Three payments providers will be allowed to merge despite concerns charges for electronic transactions could later rise.
BPAY Group, Eftpos Payments and NPP Australia will join forces after the Australian Competition and Consumer Commission on Thursday allowed the bid.
BPAY allows bills to be paid. Eftpos lets people pay by card. NPP allows real-time payments.
Opponents of the merger are concerned about what may happen to the Eftpos service.
In many cases Eftpos provides a cheaper alternative to using the Mastercard and Visa networks.
To allay these concerns, the payments providers have pledged Eftpos will continue to be available for at least four years. Users will continue to be able to choose the least costly network.
The ACCC has accepted the pledge, which can be enforced by a court.
The Reserve Bank will also ensure those making payments can choose which network they use.
ACCC chair Rod Sims said rapid change was happening in payments and the ACCC was satisfied the merger would not have an adverse impact on Eftpos services.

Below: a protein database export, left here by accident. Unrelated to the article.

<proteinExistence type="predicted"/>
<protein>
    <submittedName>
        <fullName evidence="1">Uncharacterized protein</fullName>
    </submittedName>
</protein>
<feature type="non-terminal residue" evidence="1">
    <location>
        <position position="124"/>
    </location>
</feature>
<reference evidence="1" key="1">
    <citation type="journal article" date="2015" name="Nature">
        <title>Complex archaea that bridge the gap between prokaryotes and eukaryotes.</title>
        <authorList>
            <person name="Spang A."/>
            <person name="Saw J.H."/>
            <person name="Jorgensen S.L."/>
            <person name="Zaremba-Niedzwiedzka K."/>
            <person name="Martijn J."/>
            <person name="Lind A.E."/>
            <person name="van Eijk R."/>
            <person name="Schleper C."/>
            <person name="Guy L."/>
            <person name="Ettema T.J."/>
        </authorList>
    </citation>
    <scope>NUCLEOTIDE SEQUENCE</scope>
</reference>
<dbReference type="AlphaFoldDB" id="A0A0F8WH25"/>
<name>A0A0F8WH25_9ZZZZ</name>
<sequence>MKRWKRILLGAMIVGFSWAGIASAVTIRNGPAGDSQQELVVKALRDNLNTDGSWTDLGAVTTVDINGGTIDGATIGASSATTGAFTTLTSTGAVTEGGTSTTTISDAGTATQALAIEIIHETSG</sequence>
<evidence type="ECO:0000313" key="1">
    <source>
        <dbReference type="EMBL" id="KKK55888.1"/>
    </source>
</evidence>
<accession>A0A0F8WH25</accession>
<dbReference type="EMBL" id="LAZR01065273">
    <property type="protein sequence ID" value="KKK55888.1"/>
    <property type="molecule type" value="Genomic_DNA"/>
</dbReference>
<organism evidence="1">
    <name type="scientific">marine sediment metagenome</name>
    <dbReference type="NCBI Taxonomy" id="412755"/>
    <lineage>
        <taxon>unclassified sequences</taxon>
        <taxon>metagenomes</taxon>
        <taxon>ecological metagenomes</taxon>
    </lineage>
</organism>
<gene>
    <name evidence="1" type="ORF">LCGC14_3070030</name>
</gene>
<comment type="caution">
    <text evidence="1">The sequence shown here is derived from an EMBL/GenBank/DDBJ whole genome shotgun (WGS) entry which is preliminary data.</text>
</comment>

Robert Milliner, the chair of a payments group representing the providers, said the merged group would better compete with international card operators and technology giants.
Apple and Google's popular digital wallet services on phones have given them increasing clout over the future of payments.
The big four banks are the major shareholders of the three payments providers.
Mr Sims said they would be more likely to invest in domestic payment services if the companies merged. This would bring benefits to Australians, he said.
The three providers will maintain their identities and call their combined efforts Australian Payments Plus.